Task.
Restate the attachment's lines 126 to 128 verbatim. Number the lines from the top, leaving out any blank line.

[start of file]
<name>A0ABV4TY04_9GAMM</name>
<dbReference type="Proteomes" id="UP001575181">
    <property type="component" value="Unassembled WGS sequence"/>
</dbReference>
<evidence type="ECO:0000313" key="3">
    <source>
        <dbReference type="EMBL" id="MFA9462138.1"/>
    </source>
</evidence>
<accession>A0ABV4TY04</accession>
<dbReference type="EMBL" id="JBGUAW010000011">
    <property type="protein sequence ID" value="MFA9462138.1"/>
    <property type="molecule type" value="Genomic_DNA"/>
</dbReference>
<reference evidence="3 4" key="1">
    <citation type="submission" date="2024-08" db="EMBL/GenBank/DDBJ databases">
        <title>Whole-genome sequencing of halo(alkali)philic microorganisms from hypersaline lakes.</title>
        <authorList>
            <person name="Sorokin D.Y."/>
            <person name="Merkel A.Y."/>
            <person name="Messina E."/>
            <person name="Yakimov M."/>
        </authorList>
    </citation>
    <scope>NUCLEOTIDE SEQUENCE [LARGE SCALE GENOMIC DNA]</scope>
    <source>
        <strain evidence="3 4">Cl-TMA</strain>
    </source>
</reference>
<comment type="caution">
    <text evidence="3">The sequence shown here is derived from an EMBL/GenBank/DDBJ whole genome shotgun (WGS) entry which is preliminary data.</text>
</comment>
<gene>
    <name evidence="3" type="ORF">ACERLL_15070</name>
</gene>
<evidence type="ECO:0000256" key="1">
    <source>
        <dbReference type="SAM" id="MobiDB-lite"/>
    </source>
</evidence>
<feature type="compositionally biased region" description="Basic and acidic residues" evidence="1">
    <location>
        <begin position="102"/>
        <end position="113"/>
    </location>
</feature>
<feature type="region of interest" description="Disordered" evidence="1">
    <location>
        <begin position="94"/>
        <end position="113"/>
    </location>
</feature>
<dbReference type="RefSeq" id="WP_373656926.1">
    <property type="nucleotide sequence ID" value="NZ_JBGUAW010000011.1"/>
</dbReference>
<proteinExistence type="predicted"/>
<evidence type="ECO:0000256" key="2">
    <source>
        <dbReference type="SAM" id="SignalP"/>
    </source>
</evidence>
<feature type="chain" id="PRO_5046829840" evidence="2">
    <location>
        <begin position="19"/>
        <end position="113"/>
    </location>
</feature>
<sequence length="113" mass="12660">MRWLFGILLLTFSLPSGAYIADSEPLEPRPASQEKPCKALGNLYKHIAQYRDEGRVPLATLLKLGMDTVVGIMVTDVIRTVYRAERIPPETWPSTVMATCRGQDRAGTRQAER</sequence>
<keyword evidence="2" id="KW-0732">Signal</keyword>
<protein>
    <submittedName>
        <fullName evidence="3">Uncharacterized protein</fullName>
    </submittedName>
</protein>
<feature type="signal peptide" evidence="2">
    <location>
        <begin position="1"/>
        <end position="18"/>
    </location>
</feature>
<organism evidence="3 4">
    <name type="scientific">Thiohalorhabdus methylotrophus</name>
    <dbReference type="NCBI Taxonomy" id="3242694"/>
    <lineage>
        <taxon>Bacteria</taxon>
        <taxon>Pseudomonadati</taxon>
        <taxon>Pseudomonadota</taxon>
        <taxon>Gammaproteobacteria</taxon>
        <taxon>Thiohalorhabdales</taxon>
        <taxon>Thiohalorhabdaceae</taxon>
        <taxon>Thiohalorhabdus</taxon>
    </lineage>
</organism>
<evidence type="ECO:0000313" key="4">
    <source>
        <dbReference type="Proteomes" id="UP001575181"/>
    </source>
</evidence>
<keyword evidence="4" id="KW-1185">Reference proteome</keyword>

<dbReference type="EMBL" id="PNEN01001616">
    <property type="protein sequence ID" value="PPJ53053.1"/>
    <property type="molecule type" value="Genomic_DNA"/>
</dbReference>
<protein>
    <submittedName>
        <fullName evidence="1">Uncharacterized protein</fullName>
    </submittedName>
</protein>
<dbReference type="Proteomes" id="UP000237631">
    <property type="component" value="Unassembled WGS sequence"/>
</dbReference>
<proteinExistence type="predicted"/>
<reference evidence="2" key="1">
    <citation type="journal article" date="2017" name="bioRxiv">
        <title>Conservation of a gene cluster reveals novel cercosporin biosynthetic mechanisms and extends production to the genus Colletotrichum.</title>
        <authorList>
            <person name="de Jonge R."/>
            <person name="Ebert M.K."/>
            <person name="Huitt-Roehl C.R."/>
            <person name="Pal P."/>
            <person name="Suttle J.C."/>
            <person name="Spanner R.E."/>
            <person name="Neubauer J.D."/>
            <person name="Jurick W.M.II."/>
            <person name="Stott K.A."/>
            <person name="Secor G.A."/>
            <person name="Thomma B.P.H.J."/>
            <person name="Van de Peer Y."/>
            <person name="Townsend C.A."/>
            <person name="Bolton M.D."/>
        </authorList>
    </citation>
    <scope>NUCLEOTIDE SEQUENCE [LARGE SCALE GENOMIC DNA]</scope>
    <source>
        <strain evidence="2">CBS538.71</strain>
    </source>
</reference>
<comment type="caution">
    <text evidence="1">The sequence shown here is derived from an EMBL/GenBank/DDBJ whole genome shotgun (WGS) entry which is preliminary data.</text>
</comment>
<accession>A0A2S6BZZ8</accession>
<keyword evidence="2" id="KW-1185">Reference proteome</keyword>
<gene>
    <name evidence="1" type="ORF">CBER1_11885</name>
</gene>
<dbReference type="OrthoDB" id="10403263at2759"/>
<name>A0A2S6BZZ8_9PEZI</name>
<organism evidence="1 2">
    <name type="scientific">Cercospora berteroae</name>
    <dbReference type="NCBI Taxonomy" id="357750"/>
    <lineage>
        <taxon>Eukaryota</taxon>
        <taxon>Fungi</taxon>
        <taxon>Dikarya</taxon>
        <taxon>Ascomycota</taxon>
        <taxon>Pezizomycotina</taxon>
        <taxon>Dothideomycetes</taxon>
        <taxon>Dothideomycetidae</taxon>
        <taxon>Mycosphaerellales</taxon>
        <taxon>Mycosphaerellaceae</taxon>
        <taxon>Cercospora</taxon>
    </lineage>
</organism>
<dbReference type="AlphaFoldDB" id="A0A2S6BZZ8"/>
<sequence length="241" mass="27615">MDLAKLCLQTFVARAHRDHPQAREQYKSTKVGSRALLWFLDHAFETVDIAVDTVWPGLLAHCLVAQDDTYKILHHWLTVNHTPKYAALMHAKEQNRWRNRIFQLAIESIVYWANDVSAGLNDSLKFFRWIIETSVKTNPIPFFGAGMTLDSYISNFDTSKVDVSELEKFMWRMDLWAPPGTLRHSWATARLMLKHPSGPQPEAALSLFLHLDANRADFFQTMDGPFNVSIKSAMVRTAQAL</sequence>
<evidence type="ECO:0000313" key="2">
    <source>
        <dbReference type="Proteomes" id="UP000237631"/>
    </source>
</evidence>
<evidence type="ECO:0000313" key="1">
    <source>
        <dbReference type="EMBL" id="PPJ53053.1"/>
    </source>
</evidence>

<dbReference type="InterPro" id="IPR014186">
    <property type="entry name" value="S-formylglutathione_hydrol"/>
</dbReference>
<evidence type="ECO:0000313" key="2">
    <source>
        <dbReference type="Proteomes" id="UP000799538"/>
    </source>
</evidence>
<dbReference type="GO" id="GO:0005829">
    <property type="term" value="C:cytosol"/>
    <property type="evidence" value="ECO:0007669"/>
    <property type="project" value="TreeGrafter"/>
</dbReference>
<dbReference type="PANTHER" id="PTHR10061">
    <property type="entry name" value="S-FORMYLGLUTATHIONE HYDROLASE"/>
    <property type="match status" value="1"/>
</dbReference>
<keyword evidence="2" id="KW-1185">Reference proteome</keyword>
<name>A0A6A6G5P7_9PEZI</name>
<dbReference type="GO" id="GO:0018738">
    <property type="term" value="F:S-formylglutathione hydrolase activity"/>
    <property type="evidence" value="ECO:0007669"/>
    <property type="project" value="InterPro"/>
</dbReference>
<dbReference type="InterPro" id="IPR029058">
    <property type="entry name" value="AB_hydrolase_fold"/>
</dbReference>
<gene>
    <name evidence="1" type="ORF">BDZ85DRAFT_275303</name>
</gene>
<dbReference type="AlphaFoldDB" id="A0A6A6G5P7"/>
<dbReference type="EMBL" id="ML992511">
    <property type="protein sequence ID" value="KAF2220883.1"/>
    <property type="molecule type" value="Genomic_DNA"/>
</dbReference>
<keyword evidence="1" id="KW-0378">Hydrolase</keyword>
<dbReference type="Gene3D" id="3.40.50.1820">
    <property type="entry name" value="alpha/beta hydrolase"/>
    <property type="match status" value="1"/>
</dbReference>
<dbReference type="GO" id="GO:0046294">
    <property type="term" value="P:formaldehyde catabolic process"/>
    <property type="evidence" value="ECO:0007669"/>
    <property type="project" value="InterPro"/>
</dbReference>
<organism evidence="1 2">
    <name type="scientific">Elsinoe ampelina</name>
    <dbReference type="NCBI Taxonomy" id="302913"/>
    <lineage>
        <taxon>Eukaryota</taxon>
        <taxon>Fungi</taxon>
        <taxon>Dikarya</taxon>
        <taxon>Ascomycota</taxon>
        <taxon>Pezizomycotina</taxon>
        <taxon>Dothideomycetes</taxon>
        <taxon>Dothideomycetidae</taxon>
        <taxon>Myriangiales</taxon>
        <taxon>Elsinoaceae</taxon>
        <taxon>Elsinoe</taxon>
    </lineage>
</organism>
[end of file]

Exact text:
            <person name="Secor G.A."/>
            <person name="Thomma B.P.H.J."/>
            <person name="Van de Peer Y."/>